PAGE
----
Manhattan Contrarian ^ | 20 May, 2024 | Francis Menton
    Undoubtedly, by this time in your life you have read a hundred times, or maybe a thousand, that beef production is a “major contributor” to climate change. It’s one of those narratives that has become a continuous drumbeat in the progressive press. Probably, you have had no reason to question it. Without thinking about it, you likely assume that this narrative is probably true. But there is good reason to think critically about this one. Among the various scare stories used to take further control of your life, this is one of the more important. With the war against...
  • Astronomy Picture of the Day - Aurora Dome Sky

    05/20/2024 12:46:22 PM PDT · by MtnClimber · 11 replies
    NASA ^ | 20 May, 2024 | Image Credit & Copyright: Xuecheng Liu & Yuxuan Liu
    Explanation: It seemed like night, but part of the sky glowed purple. It was the now famous night of May 10, 2024, when people over much of the world reported beautiful aurora-filled skies. The featured image was captured this night during early morning hours from Arlington, Wisconsin, USA. The panorama is a composite of several 6-second exposures covering two thirds of the visible sky, with north in the center, and processed to heighten the colors and remove electrical wires. The photographer (in the foreground) reported that the aurora appeared to flow from a point overhead but illuminated the sky only...
  • Webb Cracks Case of Inflated Exoplanet

    05/20/2024 12:34:43 PM PDT · by Red Badger · 6 replies
    NASA - Webb Space Telescope ^ | May 20, 2024 | NASA Webb Mission Team, Goddard Space Flight Center
    Why is the warm gas-giant exoplanet WASP-107 b so puffy? Two independent teams of researchers have an answer. Data collected using NASA’s James Webb Space Telescope, combined with prior observations from NASA’s Hubble Space Telescope, show surprisingly little methane (CH4) in the planet’s atmosphere, indicating that the interior of WASP-107 b must be significantly hotter and the core much more massive than previously estimated. The unexpectedly high temperature is thought to be a result of tidal heating caused by the planet’s slightly non-circular orbit, and can explain how WASP-107 b can be so inflated without resorting to extreme theories of...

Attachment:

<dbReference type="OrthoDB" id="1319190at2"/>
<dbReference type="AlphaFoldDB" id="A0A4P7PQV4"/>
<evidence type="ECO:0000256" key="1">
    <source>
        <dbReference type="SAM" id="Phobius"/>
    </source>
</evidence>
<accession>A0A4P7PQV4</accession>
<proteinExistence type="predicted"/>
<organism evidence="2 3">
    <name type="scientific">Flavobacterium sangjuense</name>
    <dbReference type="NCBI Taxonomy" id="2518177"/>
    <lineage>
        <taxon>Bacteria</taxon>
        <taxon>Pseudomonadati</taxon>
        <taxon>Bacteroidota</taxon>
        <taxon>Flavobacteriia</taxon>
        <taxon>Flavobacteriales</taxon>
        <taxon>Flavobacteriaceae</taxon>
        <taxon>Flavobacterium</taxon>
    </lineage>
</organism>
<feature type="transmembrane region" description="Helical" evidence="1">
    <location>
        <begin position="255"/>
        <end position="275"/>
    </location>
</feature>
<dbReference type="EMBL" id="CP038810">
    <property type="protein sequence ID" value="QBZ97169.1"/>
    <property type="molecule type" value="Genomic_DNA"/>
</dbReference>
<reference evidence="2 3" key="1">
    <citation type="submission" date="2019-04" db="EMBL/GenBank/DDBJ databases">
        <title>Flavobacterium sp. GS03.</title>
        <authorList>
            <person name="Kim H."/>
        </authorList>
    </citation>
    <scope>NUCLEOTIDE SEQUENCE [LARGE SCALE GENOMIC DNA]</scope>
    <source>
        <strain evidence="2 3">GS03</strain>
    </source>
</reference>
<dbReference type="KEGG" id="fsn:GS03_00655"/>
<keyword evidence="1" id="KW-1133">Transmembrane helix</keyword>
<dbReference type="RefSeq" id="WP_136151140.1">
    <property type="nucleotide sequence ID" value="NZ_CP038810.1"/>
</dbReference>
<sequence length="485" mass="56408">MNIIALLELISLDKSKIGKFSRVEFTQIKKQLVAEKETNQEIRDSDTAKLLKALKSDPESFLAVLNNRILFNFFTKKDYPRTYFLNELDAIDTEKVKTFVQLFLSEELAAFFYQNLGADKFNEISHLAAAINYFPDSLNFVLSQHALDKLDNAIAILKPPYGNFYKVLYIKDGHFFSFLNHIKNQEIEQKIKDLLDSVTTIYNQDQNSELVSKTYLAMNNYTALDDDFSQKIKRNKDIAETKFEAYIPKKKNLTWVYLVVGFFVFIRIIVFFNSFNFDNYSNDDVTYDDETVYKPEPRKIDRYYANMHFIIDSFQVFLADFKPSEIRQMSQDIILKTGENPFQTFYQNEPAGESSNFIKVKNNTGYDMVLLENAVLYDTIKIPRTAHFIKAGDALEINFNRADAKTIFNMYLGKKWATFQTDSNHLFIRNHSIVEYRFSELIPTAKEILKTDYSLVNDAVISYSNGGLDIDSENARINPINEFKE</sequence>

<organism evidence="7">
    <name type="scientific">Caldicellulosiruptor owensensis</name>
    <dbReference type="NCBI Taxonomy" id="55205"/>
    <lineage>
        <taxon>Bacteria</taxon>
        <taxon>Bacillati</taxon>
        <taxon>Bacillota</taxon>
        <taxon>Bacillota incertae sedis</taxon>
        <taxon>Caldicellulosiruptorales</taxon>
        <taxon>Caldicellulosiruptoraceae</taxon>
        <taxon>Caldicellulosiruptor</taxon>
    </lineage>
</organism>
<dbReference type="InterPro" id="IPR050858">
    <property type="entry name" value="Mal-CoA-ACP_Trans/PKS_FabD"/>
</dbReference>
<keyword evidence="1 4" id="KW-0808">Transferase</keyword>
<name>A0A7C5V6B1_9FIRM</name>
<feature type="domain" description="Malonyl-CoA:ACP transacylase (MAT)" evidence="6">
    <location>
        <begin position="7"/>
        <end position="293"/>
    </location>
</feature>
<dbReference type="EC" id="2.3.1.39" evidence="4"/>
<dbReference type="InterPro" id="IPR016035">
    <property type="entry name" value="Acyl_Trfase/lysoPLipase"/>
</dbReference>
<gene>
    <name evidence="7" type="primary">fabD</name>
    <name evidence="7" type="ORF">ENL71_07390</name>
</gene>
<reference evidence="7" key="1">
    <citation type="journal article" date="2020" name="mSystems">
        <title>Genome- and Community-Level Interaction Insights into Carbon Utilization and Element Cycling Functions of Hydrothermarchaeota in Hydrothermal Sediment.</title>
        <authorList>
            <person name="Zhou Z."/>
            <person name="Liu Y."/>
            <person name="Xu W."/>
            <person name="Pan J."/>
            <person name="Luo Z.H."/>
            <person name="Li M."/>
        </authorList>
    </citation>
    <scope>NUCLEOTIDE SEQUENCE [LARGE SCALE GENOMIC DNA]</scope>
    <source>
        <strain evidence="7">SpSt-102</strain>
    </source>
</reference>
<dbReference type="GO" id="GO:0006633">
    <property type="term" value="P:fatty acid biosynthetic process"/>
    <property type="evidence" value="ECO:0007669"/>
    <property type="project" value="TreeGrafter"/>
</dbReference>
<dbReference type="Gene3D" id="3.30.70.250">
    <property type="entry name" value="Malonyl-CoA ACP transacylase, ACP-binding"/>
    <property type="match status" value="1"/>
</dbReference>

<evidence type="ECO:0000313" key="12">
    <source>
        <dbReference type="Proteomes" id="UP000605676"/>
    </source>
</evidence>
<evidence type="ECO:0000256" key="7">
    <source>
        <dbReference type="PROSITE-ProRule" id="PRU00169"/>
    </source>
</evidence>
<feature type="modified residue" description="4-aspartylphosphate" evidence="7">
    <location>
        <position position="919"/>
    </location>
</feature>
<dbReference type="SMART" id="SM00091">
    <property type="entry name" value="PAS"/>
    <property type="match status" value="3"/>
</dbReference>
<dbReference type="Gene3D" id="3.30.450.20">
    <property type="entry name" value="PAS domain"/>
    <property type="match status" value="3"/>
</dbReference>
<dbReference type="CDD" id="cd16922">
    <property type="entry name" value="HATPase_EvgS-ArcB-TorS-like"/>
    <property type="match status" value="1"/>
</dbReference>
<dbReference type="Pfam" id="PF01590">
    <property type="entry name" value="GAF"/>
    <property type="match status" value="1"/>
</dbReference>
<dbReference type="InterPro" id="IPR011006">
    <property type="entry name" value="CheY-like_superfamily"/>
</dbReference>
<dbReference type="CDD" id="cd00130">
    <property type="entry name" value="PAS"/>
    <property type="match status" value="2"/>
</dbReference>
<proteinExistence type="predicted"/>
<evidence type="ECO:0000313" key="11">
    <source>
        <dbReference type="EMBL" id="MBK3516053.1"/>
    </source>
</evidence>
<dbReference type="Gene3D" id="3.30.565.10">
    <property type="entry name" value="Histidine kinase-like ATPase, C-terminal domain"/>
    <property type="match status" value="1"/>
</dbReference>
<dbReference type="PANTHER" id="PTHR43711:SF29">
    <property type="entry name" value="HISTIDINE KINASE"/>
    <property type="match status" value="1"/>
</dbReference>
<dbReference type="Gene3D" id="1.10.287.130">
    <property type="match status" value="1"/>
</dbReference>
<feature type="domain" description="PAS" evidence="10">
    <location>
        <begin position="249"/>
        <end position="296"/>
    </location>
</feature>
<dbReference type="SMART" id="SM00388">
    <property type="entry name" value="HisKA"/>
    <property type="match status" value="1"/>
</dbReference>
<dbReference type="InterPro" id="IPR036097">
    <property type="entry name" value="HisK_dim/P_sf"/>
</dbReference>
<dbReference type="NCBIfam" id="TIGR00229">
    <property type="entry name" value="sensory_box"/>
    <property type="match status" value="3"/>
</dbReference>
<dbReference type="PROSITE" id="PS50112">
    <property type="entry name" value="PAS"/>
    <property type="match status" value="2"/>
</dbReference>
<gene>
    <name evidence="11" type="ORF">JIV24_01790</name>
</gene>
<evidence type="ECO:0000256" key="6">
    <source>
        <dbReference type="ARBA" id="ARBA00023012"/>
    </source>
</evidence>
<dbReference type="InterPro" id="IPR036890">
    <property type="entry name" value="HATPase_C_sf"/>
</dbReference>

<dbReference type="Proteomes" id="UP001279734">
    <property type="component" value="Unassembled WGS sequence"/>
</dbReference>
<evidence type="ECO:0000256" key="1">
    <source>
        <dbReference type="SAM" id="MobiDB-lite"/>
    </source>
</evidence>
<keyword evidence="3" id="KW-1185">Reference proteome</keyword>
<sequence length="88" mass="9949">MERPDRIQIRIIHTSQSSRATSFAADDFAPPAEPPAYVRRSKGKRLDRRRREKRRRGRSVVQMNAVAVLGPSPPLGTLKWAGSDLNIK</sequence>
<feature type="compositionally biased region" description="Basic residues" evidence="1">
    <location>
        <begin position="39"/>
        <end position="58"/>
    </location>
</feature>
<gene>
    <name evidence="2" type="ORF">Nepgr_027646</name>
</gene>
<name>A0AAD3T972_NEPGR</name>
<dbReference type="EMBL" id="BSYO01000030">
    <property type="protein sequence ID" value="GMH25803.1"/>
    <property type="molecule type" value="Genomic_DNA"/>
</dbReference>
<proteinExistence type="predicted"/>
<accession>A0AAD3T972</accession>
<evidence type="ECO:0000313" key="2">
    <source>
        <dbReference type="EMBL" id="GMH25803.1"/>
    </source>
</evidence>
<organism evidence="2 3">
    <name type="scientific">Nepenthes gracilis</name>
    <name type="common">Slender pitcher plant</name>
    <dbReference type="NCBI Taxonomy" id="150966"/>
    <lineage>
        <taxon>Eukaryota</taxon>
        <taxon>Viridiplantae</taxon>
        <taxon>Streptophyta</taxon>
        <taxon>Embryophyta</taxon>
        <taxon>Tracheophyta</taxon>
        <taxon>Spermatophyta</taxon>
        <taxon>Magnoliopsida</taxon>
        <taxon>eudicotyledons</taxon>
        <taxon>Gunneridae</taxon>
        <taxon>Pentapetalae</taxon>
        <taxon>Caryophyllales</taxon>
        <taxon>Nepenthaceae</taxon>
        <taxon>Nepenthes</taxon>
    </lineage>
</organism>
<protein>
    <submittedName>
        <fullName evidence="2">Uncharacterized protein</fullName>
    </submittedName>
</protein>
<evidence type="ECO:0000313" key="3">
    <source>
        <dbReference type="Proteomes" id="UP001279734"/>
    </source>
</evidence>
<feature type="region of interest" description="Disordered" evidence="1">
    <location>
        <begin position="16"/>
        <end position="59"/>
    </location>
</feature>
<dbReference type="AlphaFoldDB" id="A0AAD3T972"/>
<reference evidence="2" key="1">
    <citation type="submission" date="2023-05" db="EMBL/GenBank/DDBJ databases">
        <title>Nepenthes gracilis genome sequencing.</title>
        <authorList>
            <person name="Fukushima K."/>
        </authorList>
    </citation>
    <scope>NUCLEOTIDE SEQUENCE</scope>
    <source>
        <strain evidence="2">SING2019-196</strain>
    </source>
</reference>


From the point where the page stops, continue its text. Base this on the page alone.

• Hubble Views Cosmic Dust Lanes

    05/20/2024 7:02:08 AM PDT · by Red Badger · 7 replies
    NASA - Hubble Space Telescope ^ | May 17, 2024 | NASA Hubble Mission Team , Goddard Space Flight Center
    This Hubble Space Telescope image showcases a nearly edge-on view of the lenticular galaxy NGC 4753. ESA/Hubble & NASA, L. Kelsey ~~~~~~~~~~~~~~~~~~~~~~~~~~~~~~~~~~~~~~~~~~~~~~~~~~~~~~~~~~~~~~~~~ Featured in this new image from the NASA/ESA Hubble Space Telescope is a nearly edge-on view of the lenticular galaxy NGC 4753. Lenticular galaxies have an elliptical shape and ill-defined spiral arms. This image is the object's sharpest view to date, showcasing Hubble’s incredible resolving power and ability to reveal complex dust structures. NGC 4753 resides around 60 million light-years from Earth in the constellation Virgo and was first discovered by the astronomer William Herschel in 1784. It...
  • Ex-CDC Director Dr. Robert Redfield Says It's High Time To Admit 'Significant Side Effects' Of COVID-19 Vaccines